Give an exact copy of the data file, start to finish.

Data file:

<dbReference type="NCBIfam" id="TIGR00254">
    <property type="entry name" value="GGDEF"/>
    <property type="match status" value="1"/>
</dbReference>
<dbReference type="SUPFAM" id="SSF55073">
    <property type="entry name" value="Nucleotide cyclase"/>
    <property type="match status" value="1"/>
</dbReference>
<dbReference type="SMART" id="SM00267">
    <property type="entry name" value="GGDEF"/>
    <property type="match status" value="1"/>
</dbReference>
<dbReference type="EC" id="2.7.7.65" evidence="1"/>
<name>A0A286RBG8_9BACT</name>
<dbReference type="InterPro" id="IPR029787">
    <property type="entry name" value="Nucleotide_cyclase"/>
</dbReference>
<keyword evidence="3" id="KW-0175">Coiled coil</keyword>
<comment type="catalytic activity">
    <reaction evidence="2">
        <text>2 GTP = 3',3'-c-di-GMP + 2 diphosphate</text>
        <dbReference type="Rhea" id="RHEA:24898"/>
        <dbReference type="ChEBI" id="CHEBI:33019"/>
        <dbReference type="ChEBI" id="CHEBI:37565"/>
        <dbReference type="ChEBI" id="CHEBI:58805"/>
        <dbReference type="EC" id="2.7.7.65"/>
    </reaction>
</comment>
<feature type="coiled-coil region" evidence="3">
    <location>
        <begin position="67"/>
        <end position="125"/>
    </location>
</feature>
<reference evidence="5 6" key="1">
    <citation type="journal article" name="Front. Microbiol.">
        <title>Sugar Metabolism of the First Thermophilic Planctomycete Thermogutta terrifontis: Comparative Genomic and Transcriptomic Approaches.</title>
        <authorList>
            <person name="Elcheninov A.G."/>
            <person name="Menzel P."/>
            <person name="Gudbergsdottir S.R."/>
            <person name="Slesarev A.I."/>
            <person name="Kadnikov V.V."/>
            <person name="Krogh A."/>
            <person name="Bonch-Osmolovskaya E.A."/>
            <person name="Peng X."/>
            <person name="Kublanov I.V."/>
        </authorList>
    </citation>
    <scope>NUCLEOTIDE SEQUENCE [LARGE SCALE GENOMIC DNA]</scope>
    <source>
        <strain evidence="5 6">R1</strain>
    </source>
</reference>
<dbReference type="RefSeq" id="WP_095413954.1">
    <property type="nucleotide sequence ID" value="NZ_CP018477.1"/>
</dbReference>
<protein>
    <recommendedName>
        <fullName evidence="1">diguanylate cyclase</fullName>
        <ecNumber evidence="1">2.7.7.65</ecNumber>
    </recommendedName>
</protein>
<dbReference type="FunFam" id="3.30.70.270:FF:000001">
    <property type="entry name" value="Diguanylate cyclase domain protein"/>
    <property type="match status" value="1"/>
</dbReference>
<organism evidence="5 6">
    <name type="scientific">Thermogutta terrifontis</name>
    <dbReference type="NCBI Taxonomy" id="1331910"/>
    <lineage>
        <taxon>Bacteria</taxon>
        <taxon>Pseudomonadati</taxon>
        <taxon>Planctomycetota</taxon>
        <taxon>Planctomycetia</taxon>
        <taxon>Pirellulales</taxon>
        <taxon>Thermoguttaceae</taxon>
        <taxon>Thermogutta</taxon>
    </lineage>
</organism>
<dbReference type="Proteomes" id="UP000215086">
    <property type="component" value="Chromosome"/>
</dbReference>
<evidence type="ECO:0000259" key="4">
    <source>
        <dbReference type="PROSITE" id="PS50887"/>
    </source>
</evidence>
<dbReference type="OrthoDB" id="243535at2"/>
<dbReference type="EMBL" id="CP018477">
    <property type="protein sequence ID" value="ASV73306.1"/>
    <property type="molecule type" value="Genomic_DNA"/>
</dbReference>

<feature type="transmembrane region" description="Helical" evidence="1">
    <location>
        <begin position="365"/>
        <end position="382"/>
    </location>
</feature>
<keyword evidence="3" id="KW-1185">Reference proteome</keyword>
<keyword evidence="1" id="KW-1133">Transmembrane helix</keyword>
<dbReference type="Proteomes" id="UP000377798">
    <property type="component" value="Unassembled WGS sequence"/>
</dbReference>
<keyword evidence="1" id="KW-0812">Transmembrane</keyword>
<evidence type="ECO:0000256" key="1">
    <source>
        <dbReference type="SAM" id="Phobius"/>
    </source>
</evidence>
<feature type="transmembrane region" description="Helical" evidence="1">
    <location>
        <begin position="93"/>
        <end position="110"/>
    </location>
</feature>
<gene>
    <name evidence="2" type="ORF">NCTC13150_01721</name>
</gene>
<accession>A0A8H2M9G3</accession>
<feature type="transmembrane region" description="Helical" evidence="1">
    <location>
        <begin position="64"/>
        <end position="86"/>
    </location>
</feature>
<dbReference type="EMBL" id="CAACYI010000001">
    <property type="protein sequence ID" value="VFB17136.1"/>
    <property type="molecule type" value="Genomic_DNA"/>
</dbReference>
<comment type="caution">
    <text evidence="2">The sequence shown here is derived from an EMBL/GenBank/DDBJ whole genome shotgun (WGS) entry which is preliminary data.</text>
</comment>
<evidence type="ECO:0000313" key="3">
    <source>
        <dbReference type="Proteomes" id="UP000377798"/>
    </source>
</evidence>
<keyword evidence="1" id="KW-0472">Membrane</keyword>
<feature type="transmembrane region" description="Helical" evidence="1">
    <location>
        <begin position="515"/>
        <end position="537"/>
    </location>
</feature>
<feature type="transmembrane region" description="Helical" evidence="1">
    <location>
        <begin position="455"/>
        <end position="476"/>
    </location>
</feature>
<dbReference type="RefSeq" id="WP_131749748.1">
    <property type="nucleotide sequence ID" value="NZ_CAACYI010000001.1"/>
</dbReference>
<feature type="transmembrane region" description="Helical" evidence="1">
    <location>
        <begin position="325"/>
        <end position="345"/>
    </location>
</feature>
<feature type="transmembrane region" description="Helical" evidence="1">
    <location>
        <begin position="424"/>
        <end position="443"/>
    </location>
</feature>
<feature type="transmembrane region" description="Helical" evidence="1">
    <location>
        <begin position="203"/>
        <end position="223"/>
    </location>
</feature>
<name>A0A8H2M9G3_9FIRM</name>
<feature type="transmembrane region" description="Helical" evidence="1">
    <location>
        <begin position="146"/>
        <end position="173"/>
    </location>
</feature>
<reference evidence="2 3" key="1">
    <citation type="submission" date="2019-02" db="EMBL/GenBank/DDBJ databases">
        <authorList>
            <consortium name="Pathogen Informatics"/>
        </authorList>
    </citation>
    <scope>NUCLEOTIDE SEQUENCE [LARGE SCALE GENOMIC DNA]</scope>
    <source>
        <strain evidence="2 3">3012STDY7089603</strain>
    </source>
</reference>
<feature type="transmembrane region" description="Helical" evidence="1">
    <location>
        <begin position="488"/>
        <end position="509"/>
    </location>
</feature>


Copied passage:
<dbReference type="NCBIfam" id="TIGR00254">
    <property type="entry name" value="GGDEF"/>
    <property type="match status" value="1"/>
</dbReference>
<dbReference type="SUPFAM" id="SSF55073">
    <property type="entry name" value="Nucleotide cyclase"/>
    <property type="match status" value="1"/>
</dbReference>
<dbReference type="SMART" id="SM00267">
    <property type="entry name" value="GGDEF"/>
    <property type="match status" value="1"/>
</dbReference>
<dbReference type="EC" id="2.7.7.65" evidence="1"/>
<name>A0A286RBG8_9BACT</name>
<dbReference type="InterPro" id="IPR029787">
    <property type="entry name" value="Nucleotide_cyclase"/>
</dbReference>
<keyword evidence="3" id="KW-0175">Coiled coil</keyword>
<comment type="catalytic activity">
    <reaction evidence="2">
        <text>2 GTP = 3',3'-c-di-GMP + 2 diphosphate</text>
        <dbReference type="Rhea" id="RHEA:24898"/>
        <dbReference type="ChEBI" id="CHEBI:33019"/>
        <dbReference type="ChEBI" id="CHEBI:37565"/>
        <dbReference type="ChEBI" id="CHEBI:58805"/>
        <dbReference type="EC" id="2.7.7.65"/>
    </reaction>
</comment>
<feature type="coiled-coil region" evidence="3">
    <location>
        <begin position="67"/>
        <end position="125"/>
    </location>
</feature>
<reference evidence="5 6" key="1">
    <citation type="journal article" name="Front. Microbiol.">
        <title>Sugar Metabolism of the First Thermophilic Planctomycete Thermogutta terrifontis: Comparative Genomic and Transcriptomic Approaches.</title>
        <authorList>
            <person name="Elcheninov A.G."/>
            <person name="Menzel P."/>
            <person name="Gudbergsdottir S.R."/>
            <person name="Slesarev A.I."/>
            <person name="Kadnikov V.V."/>
            <person name="Krogh A."/>
            <person name="Bonch-Osmolovskaya E.A."/>
            <person name="Peng X."/>
            <person name="Kublanov I.V."/>
        </authorList>
    </citation>
    <scope>NUCLEOTIDE SEQUENCE [LARGE SCALE GENOMIC DNA]</scope>
    <source>
        <strain evidence="5 6">R1</strain>
    </source>
</reference>
<dbReference type="RefSeq" id="WP_095413954.1">
    <property type="nucleotide sequence ID" value="NZ_CP018477.1"/>
</dbReference>
<protein>
    <recommendedName>
        <fullName evidence="1">diguanylate cyclase</fullName>
        <ecNumber evidence="1">2.7.7.65</ecNumber>
    </recommendedName>
</protein>
<dbReference type="FunFam" id="3.30.70.270:FF:000001">
    <property type="entry name" value="Diguanylate cyclase domain protein"/>
    <property type="match status" value="1"/>
</dbReference>
<organism evidence="5 6">
    <name type="scientific">Thermogutta terrifontis</name>
    <dbReference type="NCBI Taxonomy" id="1331910"/>
    <lineage>
        <taxon>Bacteria</taxon>
        <taxon>Pseudomonadati</taxon>
        <taxon>Planctomycetota</taxon>
        <taxon>Planctomycetia</taxon>
        <taxon>Pirellulales</taxon>
        <taxon>Thermoguttaceae</taxon>
        <taxon>Thermogutta</taxon>
    </lineage>
</organism>
<dbReference type="Proteomes" id="UP000215086">
    <property type="component" value="Chromosome"/>
</dbReference>
<evidence type="ECO:0000259" key="4">
    <source>
        <dbReference type="PROSITE" id="PS50887"/>
    </source>
</evidence>
<dbReference type="OrthoDB" id="243535at2"/>
<dbReference type="EMBL" id="CP018477">
    <property type="protein sequence ID" value="ASV73306.1"/>
    <property type="molecule type" value="Genomic_DNA"/>
</dbReference>

<feature type="transmembrane region" description="Helical" evidence="1">
    <location>
        <begin position="365"/>
        <end position="382"/>
    </location>
</feature>
<keyword evidence="3" id="KW-1185">Reference proteome</keyword>
<keyword evidence="1" id="KW-1133">Transmembrane helix</keyword>
<dbReference type="Proteomes" id="UP000377798">
    <property type="component" value="Unassembled WGS sequence"/>
</dbReference>
<keyword evidence="1" id="KW-0812">Transmembrane</keyword>
<evidence type="ECO:0000256" key="1">
    <source>
        <dbReference type="SAM" id="Phobius"/>
    </source>
</evidence>
<feature type="transmembrane region" description="Helical" evidence="1">
    <location>
        <begin position="93"/>
        <end position="110"/>
    </location>
</feature>
<gene>
    <name evidence="2" type="ORF">NCTC13150_01721</name>
</gene>
<accession>A0A8H2M9G3</accession>
<feature type="transmembrane region" description="Helical" evidence="1">
    <location>
        <begin position="64"/>
        <end position="86"/>
    </location>
</feature>
<dbReference type="EMBL" id="CAACYI010000001">
    <property type="protein sequence ID" value="VFB17136.1"/>
    <property type="molecule type" value="Genomic_DNA"/>
</dbReference>
<comment type="caution">
    <text evidence="2">The sequence shown here is derived from an EMBL/GenBank/DDBJ whole genome shotgun (WGS) entry which is preliminary data.</text>
</comment>
<evidence type="ECO:0000313" key="3">
    <source>
        <dbReference type="Proteomes" id="UP000377798"/>
    </source>
</evidence>
<keyword evidence="1" id="KW-0472">Membrane</keyword>
<feature type="transmembrane region" description="Helical" evidence="1">
    <location>
        <begin position="515"/>
        <end position="537"/>
    </location>
</feature>
<feature type="transmembrane region" description="Helical" evidence="1">
    <location>
        <begin position="455"/>
        <end position="476"/>
    </location>
</feature>
<dbReference type="RefSeq" id="WP_131749748.1">
    <property type="nucleotide sequence ID" value="NZ_CAACYI010000001.1"/>
</dbReference>
<feature type="transmembrane region" description="Helical" evidence="1">
    <location>
        <begin position="325"/>
        <end position="345"/>
    </location>
</feature>
<feature type="transmembrane region" description="Helical" evidence="1">
    <location>
        <begin position="424"/>
        <end position="443"/>
    </location>
</feature>
<feature type="transmembrane region" description="Helical" evidence="1">
    <location>
        <begin position="203"/>
        <end position="223"/>
    </location>
</feature>
<name>A0A8H2M9G3_9FIRM</name>
<feature type="transmembrane region" description="Helical" evidence="1">
    <location>
        <begin position="146"/>
        <end position="173"/>
    </location>
</feature>
<reference evidence="2 3" key="1">
    <citation type="submission" date="2019-02" db="EMBL/GenBank/DDBJ databases">
        <authorList>
            <consortium name="Pathogen Informatics"/>
        </authorList>
    </citation>
    <scope>NUCLEOTIDE SEQUENCE [LARGE SCALE GENOMIC DNA]</scope>
    <source>
        <strain evidence="2 3">3012STDY7089603</strain>
    </source>
</reference>
<feature type="transmembrane region" description="Helical" evidence="1">
    <location>
        <begin position="488"/>
        <end position="509"/>
    </location>
</feature>